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Wonderland Cave

Wonderland Cave

The Wonderland Cave opened to the public on February 28, 1930.  The likes of Cab Calloway and Duke Ellington performed at the cave for almost thirty years.  Political and social events were also held in what was known as "The Big Cave".  Clarence Linebarger had seen clubs built in caves on a trip to Paris in 1929.

The one acre part of the cave used for events has a large and naturally vaulted chamber with a concrete dance floor.  There is an alcove for a twelve piece band, and on the opposite end a 30 foot long bar.  Wooden and stone booths surround the perimeter.  "The Largest Natural Place of Amusement in America" is what the sign read outside the cave.  Four hundred people crowded into the club on its grand opening on March 1, 1930.  The Wonderland Cave became the largest underground nightclub in the United States.

Wonderland Cave in Bella Vista
Wonderland Cave Nightclub

After prohibition ended, Clarence Linebarger started the Clarence Andrew Linebarger Winery in 1935.  Linebarger produced 1513 gallons of wine the first year of operation.  The wine was bottled and sold under the labels Belle of Bella Vista and Wonderland.  The wine was stored in the Wonderland Cave.

Wonderland Cave in Bella Vista Arkansas

By the early 60s the cave no longer operated as a nightclub, but the public could tour it for a small fee.  With the Cold War heating up, Civil Defense officials scrambled to find & create nuclear fallout shelters across America.  Three of the better known cave that became fallout shelters in the area are Wonderland Cave, Spanish Treasure Cave near Gravette, and Civil War Cave in Centerton.

Wonderland Cave was leased to Cooper Industries in 1965.  The Linebarger heirs sold the cave in 1996.  Wonderland Cave was entered in the National Register of Historic Places on January 1, 1988.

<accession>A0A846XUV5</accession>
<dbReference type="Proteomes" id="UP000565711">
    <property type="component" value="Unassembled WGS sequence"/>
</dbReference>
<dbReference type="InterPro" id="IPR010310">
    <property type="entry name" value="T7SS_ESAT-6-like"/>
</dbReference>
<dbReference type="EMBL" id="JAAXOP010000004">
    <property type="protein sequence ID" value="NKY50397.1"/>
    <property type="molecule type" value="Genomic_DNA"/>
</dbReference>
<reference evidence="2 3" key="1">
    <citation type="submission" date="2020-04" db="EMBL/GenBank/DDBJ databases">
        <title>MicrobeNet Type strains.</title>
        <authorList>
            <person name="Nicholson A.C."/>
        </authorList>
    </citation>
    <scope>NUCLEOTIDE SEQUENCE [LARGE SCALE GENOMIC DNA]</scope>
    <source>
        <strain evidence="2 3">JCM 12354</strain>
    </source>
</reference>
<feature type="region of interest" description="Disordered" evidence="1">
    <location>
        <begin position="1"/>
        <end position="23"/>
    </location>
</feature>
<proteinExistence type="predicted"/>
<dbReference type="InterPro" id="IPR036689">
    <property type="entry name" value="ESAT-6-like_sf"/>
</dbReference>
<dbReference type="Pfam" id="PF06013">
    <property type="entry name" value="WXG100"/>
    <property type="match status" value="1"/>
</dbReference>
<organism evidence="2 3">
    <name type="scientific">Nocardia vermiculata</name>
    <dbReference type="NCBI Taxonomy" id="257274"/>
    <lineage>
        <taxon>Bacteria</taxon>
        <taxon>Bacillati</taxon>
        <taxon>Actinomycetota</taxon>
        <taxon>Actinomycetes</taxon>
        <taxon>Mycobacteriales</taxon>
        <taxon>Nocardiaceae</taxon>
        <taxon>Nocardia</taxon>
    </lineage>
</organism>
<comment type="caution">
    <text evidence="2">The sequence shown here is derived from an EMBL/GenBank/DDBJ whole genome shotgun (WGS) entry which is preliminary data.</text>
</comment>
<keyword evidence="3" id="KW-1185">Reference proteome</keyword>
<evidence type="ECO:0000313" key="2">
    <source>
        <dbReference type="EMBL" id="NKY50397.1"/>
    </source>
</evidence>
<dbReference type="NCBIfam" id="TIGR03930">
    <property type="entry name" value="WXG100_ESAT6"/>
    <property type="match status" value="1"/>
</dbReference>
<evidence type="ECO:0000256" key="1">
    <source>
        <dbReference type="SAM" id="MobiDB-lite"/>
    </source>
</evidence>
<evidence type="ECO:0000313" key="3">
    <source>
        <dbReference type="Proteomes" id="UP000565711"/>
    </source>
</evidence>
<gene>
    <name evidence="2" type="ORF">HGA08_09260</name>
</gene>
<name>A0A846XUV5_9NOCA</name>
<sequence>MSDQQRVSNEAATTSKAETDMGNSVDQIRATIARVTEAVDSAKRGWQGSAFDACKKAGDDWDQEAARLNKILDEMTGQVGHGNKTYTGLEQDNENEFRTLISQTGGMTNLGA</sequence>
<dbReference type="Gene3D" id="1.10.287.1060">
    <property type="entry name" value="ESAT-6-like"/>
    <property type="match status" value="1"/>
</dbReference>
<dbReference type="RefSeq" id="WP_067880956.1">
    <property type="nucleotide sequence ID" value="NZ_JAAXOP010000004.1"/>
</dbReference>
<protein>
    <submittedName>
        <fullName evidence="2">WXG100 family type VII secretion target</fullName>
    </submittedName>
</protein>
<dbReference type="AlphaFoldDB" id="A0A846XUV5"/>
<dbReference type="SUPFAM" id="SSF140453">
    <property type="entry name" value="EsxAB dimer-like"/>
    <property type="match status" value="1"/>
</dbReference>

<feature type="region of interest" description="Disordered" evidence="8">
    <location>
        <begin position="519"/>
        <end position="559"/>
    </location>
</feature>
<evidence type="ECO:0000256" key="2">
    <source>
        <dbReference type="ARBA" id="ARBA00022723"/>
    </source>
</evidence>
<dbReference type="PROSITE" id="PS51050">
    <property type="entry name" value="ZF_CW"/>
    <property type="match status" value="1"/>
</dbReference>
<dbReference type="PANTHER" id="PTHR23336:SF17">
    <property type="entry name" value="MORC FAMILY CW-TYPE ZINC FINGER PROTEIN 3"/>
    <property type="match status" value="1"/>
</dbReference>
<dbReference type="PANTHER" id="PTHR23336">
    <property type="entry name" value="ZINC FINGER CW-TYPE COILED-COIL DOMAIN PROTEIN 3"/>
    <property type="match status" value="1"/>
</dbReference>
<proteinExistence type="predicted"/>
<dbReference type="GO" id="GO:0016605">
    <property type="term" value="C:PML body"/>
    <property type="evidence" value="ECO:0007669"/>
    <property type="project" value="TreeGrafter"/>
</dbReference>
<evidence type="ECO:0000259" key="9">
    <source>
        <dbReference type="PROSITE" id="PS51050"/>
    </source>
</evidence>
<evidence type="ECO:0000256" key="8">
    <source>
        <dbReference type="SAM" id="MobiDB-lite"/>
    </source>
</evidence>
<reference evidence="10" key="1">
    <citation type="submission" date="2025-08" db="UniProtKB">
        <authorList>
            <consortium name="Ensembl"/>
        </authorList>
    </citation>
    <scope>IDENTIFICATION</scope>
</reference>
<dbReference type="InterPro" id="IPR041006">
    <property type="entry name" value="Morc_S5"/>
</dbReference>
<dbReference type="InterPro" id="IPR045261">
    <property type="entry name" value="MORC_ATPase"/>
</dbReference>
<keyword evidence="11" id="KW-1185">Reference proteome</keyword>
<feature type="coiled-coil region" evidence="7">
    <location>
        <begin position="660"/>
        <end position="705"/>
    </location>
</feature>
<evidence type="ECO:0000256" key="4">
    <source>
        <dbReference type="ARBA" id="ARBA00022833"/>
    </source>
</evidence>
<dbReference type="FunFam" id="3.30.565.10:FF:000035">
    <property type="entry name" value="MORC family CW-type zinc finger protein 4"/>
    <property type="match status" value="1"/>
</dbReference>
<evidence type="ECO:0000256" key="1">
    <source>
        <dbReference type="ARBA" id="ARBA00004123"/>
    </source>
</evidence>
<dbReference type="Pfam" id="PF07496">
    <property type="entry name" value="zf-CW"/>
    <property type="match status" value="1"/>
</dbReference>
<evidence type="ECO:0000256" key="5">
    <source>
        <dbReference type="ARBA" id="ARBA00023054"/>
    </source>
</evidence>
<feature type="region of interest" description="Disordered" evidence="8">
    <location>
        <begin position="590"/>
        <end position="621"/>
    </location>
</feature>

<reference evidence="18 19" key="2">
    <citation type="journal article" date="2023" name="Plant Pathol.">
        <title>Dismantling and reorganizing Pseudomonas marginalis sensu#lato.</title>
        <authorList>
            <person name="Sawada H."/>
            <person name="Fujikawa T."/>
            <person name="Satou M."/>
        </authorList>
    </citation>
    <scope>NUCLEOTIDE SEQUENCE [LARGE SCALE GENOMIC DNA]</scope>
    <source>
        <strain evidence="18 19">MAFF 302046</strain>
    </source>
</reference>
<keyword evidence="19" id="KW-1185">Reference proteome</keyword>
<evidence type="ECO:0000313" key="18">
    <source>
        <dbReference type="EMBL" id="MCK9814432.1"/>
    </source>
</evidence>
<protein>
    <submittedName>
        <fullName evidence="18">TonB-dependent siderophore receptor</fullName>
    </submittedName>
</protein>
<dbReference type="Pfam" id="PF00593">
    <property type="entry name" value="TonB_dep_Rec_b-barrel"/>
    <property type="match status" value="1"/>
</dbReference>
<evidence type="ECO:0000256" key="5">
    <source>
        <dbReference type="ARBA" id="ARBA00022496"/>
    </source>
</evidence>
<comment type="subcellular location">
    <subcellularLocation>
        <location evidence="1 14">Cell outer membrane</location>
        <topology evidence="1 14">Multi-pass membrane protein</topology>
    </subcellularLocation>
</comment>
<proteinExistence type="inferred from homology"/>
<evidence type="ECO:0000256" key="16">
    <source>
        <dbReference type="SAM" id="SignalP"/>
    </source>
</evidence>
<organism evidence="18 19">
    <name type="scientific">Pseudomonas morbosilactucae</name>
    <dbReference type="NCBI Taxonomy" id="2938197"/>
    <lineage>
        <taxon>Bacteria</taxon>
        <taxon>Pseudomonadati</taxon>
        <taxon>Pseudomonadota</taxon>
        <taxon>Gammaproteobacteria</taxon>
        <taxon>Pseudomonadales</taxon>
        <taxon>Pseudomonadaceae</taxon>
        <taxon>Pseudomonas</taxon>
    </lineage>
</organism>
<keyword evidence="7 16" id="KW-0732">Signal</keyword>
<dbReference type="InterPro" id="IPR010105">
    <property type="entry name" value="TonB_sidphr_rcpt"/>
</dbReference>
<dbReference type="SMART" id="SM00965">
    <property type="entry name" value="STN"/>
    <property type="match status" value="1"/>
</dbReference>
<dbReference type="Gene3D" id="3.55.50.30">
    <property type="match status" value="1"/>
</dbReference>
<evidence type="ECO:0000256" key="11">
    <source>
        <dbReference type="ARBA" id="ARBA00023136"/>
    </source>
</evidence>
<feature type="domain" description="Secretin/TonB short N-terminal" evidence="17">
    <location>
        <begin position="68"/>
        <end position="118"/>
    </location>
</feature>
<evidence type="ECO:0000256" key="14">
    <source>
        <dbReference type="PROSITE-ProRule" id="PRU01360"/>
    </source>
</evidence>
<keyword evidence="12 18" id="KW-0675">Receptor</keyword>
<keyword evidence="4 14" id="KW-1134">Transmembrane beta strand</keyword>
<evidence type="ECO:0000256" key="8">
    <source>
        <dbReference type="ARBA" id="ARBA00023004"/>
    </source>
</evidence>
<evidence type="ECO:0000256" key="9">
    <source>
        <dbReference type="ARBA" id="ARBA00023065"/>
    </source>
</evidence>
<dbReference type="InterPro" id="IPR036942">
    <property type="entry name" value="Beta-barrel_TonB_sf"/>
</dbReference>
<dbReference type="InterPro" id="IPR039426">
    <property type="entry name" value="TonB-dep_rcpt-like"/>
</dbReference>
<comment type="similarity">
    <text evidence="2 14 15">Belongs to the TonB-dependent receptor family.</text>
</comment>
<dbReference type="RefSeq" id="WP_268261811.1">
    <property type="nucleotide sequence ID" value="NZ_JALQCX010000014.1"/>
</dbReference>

The Wonderland Cave is presently owned by Wonderland Cave Operations LLC of West Hollywood, California as of May 17, 2012.


New Effort to Restore Wonderland Cave


By: Kyle Leyenberger of KARK TV
Updated: July 28, 2012
The owners of Wonderland Cave in Bella Vista are looking for a loan, hoping to renovate and reopen the cave as a tourist attraction.

"So much happened here," says owner Jan Edwards. "It needs to be brought back."

Edwards and her partner Marysia Miller want to restore the cave, and create a family friendly history tour.

"The way that it was in 1930, when the Linebarger family first built what you see inside the cave," Miller says.

She says the cave served as a hideout for Jesse James, before it became a hotspot for jazz and swing music in the 1930's, complete with a dance floor and stone seating.

"Duke Ellington (and) Ella Fitzgerald performed here," Miller says.

The cave closed down in the Eighties, but that didn't stop visits from vandals, who left behind garbage and graffiti.

"I think there's some rite of passage that comes with breaking into the cave," Miller says "Everyone has left their mark."

"It breaks my heart that there's no respect for history," Edwards says.

On Saturday the cleanup begins. A group of local school children will be in the cave to help clean up under the supervision of the US Fish and Wildlife Department.

"We intend to pick up all the loose beer cans and soda cans," Miller says.

But the initial cleanup is just the beginning Miller and Edwards.

"I feel what it must have been like in the heyday," Edwards says. "My heart wants so badly to restore it."

She says a restoration wasn't financially feasible, until Crystal Bridges Museum of American Art set up shop just down the road.

"When that happened, it was a no brainer," Edwards says. "Mary and I had a dream, and we decided this is time. The timing is perfect. This is meant to be."

The owners plan to restore the cave in phases, starting with the history tour experience. The ladies say eventually the cave may host musical performances once again. They also plan to put an above ground restaurant at the property.

Wonderland Cave